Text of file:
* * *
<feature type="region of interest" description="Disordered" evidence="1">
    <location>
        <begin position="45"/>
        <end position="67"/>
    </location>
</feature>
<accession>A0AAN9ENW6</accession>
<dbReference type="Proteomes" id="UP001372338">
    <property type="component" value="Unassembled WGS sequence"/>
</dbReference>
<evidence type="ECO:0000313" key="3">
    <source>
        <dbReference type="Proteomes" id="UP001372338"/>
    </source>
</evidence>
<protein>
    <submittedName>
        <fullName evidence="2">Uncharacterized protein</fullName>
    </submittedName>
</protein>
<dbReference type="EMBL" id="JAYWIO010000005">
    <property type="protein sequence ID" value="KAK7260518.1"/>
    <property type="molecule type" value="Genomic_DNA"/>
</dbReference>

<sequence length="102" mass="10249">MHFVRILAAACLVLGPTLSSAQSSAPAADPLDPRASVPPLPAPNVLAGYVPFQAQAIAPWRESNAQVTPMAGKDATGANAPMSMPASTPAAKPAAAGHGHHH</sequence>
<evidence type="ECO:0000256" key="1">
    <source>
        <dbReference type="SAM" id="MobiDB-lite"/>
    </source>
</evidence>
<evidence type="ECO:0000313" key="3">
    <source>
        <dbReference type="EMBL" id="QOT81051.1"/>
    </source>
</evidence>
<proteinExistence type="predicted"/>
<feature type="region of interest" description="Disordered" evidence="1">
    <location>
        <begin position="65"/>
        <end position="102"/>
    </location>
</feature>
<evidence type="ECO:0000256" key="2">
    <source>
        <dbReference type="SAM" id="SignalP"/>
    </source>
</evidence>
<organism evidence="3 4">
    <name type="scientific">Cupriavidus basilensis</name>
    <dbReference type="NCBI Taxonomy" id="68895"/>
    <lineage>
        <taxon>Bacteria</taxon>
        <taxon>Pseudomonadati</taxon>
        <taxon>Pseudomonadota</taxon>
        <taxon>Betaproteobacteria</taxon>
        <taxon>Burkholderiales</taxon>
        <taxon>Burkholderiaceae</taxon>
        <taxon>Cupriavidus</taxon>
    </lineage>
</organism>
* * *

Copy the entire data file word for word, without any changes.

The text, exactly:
<feature type="region of interest" description="Disordered" evidence="1">
    <location>
        <begin position="45"/>
        <end position="67"/>
    </location>
</feature>
<accession>A0AAN9ENW6</accession>
<dbReference type="Proteomes" id="UP001372338">
    <property type="component" value="Unassembled WGS sequence"/>
</dbReference>
<evidence type="ECO:0000313" key="3">
    <source>
        <dbReference type="Proteomes" id="UP001372338"/>
    </source>
</evidence>
<protein>
    <submittedName>
        <fullName evidence="2">Uncharacterized protein</fullName>
    </submittedName>
</protein>
<dbReference type="EMBL" id="JAYWIO010000005">
    <property type="protein sequence ID" value="KAK7260518.1"/>
    <property type="molecule type" value="Genomic_DNA"/>
</dbReference>

<sequence length="102" mass="10249">MHFVRILAAACLVLGPTLSSAQSSAPAADPLDPRASVPPLPAPNVLAGYVPFQAQAIAPWRESNAQVTPMAGKDATGANAPMSMPASTPAAKPAAAGHGHHH</sequence>
<evidence type="ECO:0000256" key="1">
    <source>
        <dbReference type="SAM" id="MobiDB-lite"/>
    </source>
</evidence>
<evidence type="ECO:0000313" key="3">
    <source>
        <dbReference type="EMBL" id="QOT81051.1"/>
    </source>
</evidence>
<proteinExistence type="predicted"/>
<feature type="region of interest" description="Disordered" evidence="1">
    <location>
        <begin position="65"/>
        <end position="102"/>
    </location>
</feature>
<evidence type="ECO:0000256" key="2">
    <source>
        <dbReference type="SAM" id="SignalP"/>
    </source>
</evidence>
<organism evidence="3 4">
    <name type="scientific">Cupriavidus basilensis</name>
    <dbReference type="NCBI Taxonomy" id="68895"/>
    <lineage>
        <taxon>Bacteria</taxon>
        <taxon>Pseudomonadati</taxon>
        <taxon>Pseudomonadota</taxon>
        <taxon>Betaproteobacteria</taxon>
        <taxon>Burkholderiales</taxon>
        <taxon>Burkholderiaceae</taxon>
        <taxon>Cupriavidus</taxon>
    </lineage>
</organism>